- Together, generate various possible solutions. This is the step that can be the biggest challenge for most couples. A common tendency is to get stuck on one option - usually one we suggested. Another tendency is to begin criticizing ideas before we have all of our options on the table. Once we have come up with a number of options, discuss the pros and cons of each. It is helpful to think of the options as 'our ideas,' rather than 'your idea' or 'my idea.' These guidelines create an atmosphere that encourages creativity and cooperation. It is likely that we will build on each others ideas and they will truly become 'our ideas.'
- Ultimately, decision making is affected by each partner's beliefs and values. That's why it's important to take the time to find out why a certain option or decision is important to our partner and vice versa. Often times when we hear the reasoning behind a preference, we are able to accept it. Or if not, we are able to work towards new options that will be acceptable to both partners, because we now look for options that will respect underlying beliefs and values.
- Select the best option. Even though the pros and cons have been identified, often times there are a few options that emerge as good possibilities. It is common for couples to get stuck at this step. If time permits, it can be helpful to take a break at this point and come back with a fresh outlook. The old saying, 'I'll sleep on it', allows us time to independently think through the options. It's amazing how reasonable we can be if we take the time to reason with ourselves!
- Test the decision. Agreeing upon a schedule for household tasks and trying it for a one month period is an example of testing a decision.
- Follow up and evaluate. It's important to look at the outcome of our decision to see what is working, what is not working and to get feedback from all concerned. If one option or system doesn't seem to be working out, then the next step involves making some slight revisions or going back to the option list and trying something different.
- It's important to be aware that problem solving with our partner is a skill that we must develop over time. Things may not run smoothly at first or with every situation. The key is to remember that like most things in life, things get easier with practice.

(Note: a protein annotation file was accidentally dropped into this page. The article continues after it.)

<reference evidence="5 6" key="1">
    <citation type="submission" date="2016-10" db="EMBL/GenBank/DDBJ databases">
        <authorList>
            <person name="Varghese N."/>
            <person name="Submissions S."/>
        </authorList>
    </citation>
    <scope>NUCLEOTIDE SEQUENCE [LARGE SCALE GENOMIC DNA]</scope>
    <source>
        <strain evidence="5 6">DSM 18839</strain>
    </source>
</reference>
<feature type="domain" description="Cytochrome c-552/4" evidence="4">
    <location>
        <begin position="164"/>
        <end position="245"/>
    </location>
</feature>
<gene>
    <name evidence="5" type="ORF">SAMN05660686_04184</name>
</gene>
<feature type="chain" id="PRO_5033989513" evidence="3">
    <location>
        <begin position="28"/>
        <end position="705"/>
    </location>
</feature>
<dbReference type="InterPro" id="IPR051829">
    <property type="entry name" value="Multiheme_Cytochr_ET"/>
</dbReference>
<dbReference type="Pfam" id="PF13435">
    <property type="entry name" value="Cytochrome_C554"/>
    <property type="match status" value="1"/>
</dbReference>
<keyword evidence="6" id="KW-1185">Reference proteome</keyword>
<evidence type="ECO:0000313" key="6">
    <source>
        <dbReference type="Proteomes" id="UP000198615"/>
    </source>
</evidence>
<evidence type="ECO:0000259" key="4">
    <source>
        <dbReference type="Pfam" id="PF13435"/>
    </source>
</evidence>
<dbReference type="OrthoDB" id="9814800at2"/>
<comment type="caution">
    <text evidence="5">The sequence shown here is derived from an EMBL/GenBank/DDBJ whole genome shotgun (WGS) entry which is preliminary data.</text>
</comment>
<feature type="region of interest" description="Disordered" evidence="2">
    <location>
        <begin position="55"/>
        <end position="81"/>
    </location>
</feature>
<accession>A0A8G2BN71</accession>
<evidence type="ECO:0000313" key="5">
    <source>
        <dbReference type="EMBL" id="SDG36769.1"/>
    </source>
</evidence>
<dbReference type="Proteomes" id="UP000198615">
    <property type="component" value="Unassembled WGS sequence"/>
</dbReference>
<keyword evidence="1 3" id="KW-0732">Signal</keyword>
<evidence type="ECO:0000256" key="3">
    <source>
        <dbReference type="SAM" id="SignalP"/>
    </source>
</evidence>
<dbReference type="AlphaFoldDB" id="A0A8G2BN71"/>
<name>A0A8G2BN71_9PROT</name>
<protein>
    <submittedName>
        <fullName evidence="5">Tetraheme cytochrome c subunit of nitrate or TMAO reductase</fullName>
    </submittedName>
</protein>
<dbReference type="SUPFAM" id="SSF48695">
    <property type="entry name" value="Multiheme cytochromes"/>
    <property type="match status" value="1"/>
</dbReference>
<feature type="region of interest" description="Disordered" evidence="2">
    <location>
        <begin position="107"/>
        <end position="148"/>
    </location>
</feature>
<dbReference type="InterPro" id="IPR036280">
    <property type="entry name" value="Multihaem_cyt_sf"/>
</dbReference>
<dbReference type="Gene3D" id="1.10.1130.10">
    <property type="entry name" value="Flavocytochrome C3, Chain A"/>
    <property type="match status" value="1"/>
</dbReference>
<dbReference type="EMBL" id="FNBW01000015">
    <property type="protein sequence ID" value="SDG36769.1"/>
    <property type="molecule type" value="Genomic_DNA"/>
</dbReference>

Building Block #3: Keep those loving connections alive
In the honeymoon stage of a relationship, it seems the closeness, fun, and romance will last forever. However, loving connections can fall by the wayside as we turn our attention to work, family, and other concerns. Again, loving connections don't just happen, we have to make them happen.
- Make a special effort to demonstrate thoughtfulness; 'a phone call just to say Hi. I'm thinking of you'; 'a sincere compliment'; 'an invitation to lunch'.
- Reminisce about times that were fun, romantic or when you felt close to your partner.
- Go out on a date! Rekindling romance is hard to do in the midst of family or household responsibilities. It is often helpful to make a date to do something together as a couple on a regular basis. For couples with children, this would involve arranging for childcare. Taking turns organizing the details of the date can add to the enjoyment.
- Give yourself permission to be playful and creative. Often times when couples make a commitment to work harder at their relationships, they forget to build in time to play, Burych says.
- It's important to develop interests and activities that can be done as a couple and things that we do on our own. Sharing an enjoyable hobby can go a long way in building connections while pursuing our own interests will often provide for interesting conversations with our partner.
- Make plans for the future. A couple can strengthen their sense of togetherness by making plans for the future and work together towards those goals. It is important to consider what each partner might want for themselves as well as for the relationship. For instance, if it is really important for one person to return to school, how will that impact the goal of buying a house? Perhaps it will mean postponing the house purchase or going to school part-time. In healthy relationships, couples look for ways to align individual goals and goals that they have as a couple.
Where to start?
- When we think about improving our relationship, we have a tendency to focus on the flaws and weaknesses in our relationship. However, it is very important to identify and value our relationship strengths - those things that we do well most of the time. Then, begin by identifying one or two action tips that make sense and give them a try. Remember that progress occurs little by little, one step at a time.
- Many couples have found that they have benefited from meeting with a professional EAP counsellor. The counsellor can help identify areas to begin working on as well as strategies that are a good fit for the couple.
- Relationship building may sound like a lot of work, but by taking small steps together, the potential rewards that come from a satisfying, healthy relationship are endless.